Our fifth and concluding episode on the Scramble in South Africa is on the (Second) Boer War from 1899-1902. We talk about how it started and why, the military details, the concentration camps, the struggle to keep it a “White Man’s War” for fear of a Lincoln showing up, and the implications (it’s clear who won the war, but who won the peace?) As for who lost the peace, the answer is clear – the Africans. How it all happened, in this episode.
From the Imperial British East Africa Company to the British East Africa Protectorate, we trace the missionary mischief that led to the British taking Uganda and the many wars (called “expeditions”) that led to the British taking Kenya. In the process you’ll meet Mwanga of Buganda, Kabarega of Bunyoro, and the treacherously assassinated Arap Samoei of the Nandi.
Kenneth Ingham. 1968. A History of East Africa. Longman’s.
A.T. Matson. 1972. Nandi Resistance to British Rule 1890-1906. East African Publishing House.
Robert M. Maxon. 1989. Conflict and Accommodation in Western Kenya: The Gusii and the British, 1907-1963. Associated University Presses.
H.S.K. Mwaniki. 1973. The Living History of Embu and Mbeere to 1906.
Henry A. Mwanzi. 1977. A History of the Kipsigis. East African Literature Bureau.
Bethwell Ogot, ed. 1974. Zamani: A Survey of East African History. East African Publishing House.
UPCOMING: West Africa, France’s Scramble, Germany’s Scramble, Portugal/Italy/Spain in the Scramble, and the Conclusion which sets up WWI…
And we continue our world history in the 2oth century courses: World War Civ, covering World War 1, World War 2, and the Cold War.
At the first Zionist Congress in 1897, delegates agreed to pursue the colonization of Palestine. But at the Sixth Zionist Congress in 1903, Theodor Herzl presented a proposal for a colony in East Africa – he presented it as a mere stepping stone to Zion, but it caused bitter divisions among the delegates. We tell the little-known story of the British negotiations with the Zionist movement for a colony in Africa, centering on the founder himself, Theodore Herzl (not to be confused with a contemporary Viennese colonialist utopian named Theodore Hertzka, whose novel also became the basis for a failed African colonization scheme…). Our last stop in the British Scramble for East Africa (West Africa’s next).
Robert Weisbord, 1968. African Zion: the attempt to establish a Jewish colony in the East Africa Protectorate, 1903-1905.
Jacques Kornberg, 1993. Theodore Herzl: From Assimilation to Zionism.
We start this episode with a few minutes of reading reviews – from fans and not-fans! Perhaps this will inspire you to review us too. Then we’re on to the British Scrambling for West Africa. Some of the Africans who fought back, of course, notably Bai Bureh and Yaa Asentewaa. Lord Lugard’s ideas of the Dual Mandate and the debate on indirect rule. The trickery and wars that led to the consolidation of Nigeria into a British colony. Some tales near the end of the incredible missing imperial records — too many to be coincidental.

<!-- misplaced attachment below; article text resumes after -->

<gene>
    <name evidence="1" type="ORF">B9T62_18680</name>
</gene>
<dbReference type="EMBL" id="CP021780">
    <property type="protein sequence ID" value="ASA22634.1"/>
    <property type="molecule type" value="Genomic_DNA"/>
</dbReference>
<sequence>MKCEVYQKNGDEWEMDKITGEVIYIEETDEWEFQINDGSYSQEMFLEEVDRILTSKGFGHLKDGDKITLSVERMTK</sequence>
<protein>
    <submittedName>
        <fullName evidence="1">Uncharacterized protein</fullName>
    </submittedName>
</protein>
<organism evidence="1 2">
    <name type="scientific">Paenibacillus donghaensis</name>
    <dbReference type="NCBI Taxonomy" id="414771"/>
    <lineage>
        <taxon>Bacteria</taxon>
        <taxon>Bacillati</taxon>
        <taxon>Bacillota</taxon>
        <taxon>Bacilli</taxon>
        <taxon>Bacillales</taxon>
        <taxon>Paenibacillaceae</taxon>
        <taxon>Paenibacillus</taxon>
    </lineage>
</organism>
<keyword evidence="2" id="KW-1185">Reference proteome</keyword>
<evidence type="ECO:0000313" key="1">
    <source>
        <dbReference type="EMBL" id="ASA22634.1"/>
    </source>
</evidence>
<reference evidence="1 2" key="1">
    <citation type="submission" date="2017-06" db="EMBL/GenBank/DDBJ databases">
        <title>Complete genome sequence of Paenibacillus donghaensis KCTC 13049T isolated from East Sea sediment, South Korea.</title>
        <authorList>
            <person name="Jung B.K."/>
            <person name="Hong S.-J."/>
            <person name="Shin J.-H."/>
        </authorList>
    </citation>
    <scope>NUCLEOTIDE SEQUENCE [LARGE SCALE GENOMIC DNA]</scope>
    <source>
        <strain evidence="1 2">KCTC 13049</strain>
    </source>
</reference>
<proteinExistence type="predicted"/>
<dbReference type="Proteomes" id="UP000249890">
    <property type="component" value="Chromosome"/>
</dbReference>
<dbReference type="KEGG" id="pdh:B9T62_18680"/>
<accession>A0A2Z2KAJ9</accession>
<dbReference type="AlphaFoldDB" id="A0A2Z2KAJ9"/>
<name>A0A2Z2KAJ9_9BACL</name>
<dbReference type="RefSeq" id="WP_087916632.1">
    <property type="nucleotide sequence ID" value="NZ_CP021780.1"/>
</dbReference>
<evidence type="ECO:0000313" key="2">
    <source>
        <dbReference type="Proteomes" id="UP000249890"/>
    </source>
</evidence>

Using Dan Hicks’s 2020 book The Brutish Museums: The Benin Bronzes, Colonial Violence and Cultural Restitution, Justin tells the story of how the British destroyed Benin, stole their stuff, and put it in museums. It’s part of the story of the British Scramble for West Africa, but we give it its own episode to show you Hicks’s research.
We talked about France’s colonization of Algeria back in Civilizations Episode 15 (in August 2020). We revisit it now, as France’s entry point into the Scramble for Africa. Algeria was France’s template for colonizing Africa and many of the dynamics of France’s African colonial crimes can be seen developing in Algeria. We end up focusing quite a bit on Abd el Kader’s Resistance to colonization. And the depopulation of Algeria under colonialism: between 1830-1872, the country’s population went from 3 milion to 2.125 million, by one estimate.
Among others, we’re using Olivier le Cour Grandmaison, Coloniser, Exterminer: Sur le Guerre et l’Etat Colonial.
After a bit of comparing and contrasting French colonialism with the British type, Dave tells us about the French Foreign Legion; Then we’re on to a key piece in France’s Scramble for Africa, the theft of Tunis from the Bey, Muhammad Sadok. In the process, the French colonizers insisted they were saving Sadok Bey from a threat from local tribes. He insisted he didn’t need the help, but in the end, Tunisia became a French protectorate.
In this episode France seizes the territories of the Tukolors (overthrowing Sultan Ahmadu), battles Samori Toure, and fights a long war with King Benanzin of Dahomey. Some observations about the differences between France’s notions of colonialism and those of the British, in whose footsteps the French colonizers hoped to follow. Among other things, we’re reading Pigaud and Samba Sylla, Africa’s Last Colonial Currency.